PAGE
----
Party drug ecstasy a Parkinson's drug?


Ecstasy properties help with Parkinson's therapy

Ecstasy is best known as an illegal party drug of rave culture. However, the contained methylenedioxymethamphetamine (MDMA) can also relieve the “involuntary movements” when treating Parkinson's with the drug levodopa, according to a study by an Australian research team led by Professor Matthew Piggott from the University of Western Australia (UWA).

The scientists report that the positive effects of ecstasy on the side effects of levodopa therapy in Parkinson's patients have been known for a long time, but the MDMA is said to have “no therapeutic potential” because “it is a user high There are also indications that ecstasy can have a neurotoxic effect or is at least responsible for "the long-term, disadvantageous changes in the chemistry of the brain", report Prof. Piggott and colleagues. However, his team had succeeded in separating the negative properties of MDMA from the positive ones, so that it could be used as part of Parkinson's therapy.

Uncontrolled jerky movements as a side effect of Parkinson's therapy Parkinson's patients suffer from considerable impairments of their motor skills, which makes movement in the later stage of the disease considerably more difficult. The drug levodopa helps those affected to maintain their mobility. But long-term use often has significant side effects. On the one hand, the periods of time in which the patients are largely symptom-free (reduction in the therapeutic effect) are shortened, and on the other hand, the “jerky, involuntary movements” known as dyskinesia are becoming increasingly apparent, write Prof. Piggott and colleagues in the journal “Journal of the Federation of American” Societies for Experimental Biology ”. According to the researchers, dyskinesia is often mistakenly considered a symptom of Parkinson's disease, when in fact it is a side effect of levodopa treatment.

Ecstasy-like substance improves Parkinson's treatment In collaboration with Parkinson's experts from Toronto, Professor Piggott and colleagues from the University of Western Australia managed to "separate the beneficial effects of MDMA from its undesirable properties." They developed what is known as MDMA -Analogues (MDMA analog substances) new compounds with "MDMA-like chemical structure", according to the UWA announcement. "The best compound we call UWA-101 is even more effective than MDMA in improving the quality of levodopa therapy," said Professor Piggott. In model experiments on animals, UWA-101 extended the periods in which the Parkinson's drug had an effect by 30 percent. It is even more important that UWA-101 improved the control of symptoms (no deactivation of dyskinesia) by 178 percent during the duration of the effect, Piggott continued.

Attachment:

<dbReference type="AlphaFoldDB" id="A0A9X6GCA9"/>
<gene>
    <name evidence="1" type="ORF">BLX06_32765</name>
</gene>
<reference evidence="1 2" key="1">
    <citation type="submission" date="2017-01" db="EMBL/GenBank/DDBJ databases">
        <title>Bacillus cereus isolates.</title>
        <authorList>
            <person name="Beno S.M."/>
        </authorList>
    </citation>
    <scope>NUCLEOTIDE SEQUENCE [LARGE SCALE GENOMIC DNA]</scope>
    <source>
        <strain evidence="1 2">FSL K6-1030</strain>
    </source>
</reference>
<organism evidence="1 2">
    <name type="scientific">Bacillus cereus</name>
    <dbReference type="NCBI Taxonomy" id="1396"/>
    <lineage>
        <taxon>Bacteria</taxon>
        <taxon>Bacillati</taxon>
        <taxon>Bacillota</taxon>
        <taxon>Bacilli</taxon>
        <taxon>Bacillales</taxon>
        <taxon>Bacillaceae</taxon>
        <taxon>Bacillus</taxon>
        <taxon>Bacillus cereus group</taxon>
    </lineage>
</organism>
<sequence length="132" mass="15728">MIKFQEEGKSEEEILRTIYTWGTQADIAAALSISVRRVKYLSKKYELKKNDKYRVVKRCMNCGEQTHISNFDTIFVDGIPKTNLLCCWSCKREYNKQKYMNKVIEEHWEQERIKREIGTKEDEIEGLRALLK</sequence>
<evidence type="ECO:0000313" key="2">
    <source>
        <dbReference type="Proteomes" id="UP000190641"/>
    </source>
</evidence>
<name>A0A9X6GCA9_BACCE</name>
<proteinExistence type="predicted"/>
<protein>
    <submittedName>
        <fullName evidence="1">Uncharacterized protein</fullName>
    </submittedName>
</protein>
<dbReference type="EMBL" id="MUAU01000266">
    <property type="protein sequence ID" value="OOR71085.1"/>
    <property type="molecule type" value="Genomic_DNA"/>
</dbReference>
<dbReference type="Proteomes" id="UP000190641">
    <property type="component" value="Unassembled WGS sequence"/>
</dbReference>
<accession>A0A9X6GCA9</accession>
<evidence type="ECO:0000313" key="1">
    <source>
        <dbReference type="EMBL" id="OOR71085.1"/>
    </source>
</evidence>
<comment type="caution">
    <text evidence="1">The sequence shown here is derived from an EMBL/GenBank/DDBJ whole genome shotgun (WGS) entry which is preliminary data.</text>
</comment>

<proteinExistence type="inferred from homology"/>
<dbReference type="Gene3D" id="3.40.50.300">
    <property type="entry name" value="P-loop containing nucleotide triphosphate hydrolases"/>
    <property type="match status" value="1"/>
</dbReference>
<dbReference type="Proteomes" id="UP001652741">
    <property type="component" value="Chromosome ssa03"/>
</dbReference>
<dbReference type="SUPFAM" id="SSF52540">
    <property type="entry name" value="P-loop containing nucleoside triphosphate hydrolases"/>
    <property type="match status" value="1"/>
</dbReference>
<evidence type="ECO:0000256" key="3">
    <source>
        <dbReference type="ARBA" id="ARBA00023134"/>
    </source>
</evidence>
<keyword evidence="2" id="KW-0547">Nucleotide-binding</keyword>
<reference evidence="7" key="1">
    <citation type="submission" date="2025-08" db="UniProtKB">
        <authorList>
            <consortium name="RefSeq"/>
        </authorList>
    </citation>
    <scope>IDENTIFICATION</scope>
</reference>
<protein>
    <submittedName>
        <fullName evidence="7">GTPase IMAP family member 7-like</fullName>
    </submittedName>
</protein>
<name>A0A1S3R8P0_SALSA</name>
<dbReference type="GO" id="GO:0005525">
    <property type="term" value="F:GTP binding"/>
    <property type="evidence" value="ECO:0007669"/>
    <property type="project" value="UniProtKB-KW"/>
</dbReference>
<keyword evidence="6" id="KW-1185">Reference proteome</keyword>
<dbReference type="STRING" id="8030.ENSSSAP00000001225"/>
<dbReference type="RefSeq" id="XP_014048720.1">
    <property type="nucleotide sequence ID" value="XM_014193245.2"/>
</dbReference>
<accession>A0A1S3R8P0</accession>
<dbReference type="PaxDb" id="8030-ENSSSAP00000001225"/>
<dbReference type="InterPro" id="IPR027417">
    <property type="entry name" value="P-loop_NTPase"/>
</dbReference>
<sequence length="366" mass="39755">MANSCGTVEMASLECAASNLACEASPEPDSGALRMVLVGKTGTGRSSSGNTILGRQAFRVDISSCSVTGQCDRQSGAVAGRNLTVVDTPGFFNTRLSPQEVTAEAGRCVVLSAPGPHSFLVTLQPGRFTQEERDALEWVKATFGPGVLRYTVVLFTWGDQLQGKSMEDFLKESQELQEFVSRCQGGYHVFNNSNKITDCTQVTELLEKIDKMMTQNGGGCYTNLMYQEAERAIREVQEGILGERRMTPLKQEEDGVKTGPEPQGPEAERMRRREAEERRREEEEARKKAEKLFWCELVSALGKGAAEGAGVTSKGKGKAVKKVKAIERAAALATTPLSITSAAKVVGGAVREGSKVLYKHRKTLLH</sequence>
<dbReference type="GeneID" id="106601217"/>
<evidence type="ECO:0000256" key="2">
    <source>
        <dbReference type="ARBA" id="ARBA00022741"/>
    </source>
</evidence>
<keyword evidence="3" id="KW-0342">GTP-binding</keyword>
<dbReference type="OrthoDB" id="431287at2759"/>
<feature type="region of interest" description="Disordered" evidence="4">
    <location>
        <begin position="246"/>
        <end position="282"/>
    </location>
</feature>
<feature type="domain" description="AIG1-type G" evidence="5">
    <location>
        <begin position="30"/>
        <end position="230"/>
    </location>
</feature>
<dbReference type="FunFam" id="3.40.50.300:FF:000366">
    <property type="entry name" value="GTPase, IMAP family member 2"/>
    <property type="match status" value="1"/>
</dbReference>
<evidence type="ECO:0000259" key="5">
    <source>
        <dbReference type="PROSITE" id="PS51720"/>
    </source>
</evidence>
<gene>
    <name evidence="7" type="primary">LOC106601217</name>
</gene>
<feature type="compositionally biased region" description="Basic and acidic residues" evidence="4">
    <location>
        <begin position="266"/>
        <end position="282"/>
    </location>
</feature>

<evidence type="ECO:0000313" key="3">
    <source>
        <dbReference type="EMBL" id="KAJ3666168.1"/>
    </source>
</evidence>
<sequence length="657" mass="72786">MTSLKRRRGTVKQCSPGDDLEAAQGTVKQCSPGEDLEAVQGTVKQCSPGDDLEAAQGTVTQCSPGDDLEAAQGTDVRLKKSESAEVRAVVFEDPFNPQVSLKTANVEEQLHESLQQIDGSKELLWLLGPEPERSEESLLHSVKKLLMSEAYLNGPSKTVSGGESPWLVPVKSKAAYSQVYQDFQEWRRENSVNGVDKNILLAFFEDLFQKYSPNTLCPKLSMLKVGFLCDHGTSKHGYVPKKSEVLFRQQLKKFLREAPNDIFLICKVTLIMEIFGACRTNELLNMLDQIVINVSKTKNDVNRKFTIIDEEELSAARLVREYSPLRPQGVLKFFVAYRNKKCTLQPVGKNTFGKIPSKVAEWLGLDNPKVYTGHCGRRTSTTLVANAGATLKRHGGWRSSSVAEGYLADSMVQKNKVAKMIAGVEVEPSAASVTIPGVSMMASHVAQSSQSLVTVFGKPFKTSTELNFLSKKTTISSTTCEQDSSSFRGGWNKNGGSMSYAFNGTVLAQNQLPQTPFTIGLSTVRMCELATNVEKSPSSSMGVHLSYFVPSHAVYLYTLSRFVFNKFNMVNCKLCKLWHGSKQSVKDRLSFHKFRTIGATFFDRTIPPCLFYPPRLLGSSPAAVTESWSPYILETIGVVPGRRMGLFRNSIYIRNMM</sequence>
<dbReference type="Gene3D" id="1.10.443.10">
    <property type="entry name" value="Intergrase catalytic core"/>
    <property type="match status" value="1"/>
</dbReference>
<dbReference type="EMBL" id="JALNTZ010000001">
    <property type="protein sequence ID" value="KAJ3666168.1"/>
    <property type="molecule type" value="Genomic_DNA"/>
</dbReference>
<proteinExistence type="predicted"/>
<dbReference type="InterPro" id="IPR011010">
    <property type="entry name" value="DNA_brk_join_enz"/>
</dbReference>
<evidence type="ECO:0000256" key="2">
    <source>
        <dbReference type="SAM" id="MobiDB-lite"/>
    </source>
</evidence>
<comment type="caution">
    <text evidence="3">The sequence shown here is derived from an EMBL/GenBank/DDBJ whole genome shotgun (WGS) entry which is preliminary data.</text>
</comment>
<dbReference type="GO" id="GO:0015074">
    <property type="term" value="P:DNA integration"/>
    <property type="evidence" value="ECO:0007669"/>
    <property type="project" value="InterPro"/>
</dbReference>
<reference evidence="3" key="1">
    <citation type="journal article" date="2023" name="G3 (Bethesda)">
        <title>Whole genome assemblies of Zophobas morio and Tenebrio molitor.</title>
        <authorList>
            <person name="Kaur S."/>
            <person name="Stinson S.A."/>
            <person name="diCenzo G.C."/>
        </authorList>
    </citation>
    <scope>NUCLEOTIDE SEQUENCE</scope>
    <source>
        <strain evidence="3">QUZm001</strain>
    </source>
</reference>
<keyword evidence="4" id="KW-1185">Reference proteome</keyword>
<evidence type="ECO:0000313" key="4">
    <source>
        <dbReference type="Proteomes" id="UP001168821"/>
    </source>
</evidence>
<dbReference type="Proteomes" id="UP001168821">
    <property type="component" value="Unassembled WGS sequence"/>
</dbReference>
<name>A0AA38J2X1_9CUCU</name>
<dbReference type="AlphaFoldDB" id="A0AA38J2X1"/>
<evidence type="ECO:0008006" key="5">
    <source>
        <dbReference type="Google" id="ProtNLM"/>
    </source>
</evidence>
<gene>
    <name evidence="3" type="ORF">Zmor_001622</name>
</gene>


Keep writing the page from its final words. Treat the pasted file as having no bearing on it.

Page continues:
Hope for Parkinson's patients If the properties can be transferred to a Parkinson's medication, "this would mean that Parkinson's patients have to take their medication less frequently and at the same time a better quality of treatment can be achieved," explained Professor Piggott. In experiments with rats, psychopharmacologist Professor Mathew Martin-Iverson and doctoral student Zak Millar from the University of Western Australia have also shown that UWA-101 most likely does not have any psychoactive effects and is also not toxic to the brain cells. When examined using a cell line, the MDMA-like substance showed no neurotoxicity. "UWA-101 is therefore a promising lead structure for the development of new drugs to improve the quality of life for Parkinson's patients," concluded Professor Piggott and colleagues. (fp)

Also read about Parkinson's:
Screaming while sleeping indicating Parkinson's disease
Parkinson's: Tai Chi helps with balance disorders
Helicobacter bacteria suspected of Parkinson's
Ibuprofen as protection against Parkinson's?
Sleep research: 8016351a2cc0b08c03hlafmangel

Photo credit: Gisela Peter / pixelio.de

Author and source information



Video: Real Doctor Plays AMATEUR SURGEON! Wednesday Checkup


Previous Article

Malaria vaccine successfully tested

Next Article

Brain: where moral decisions arise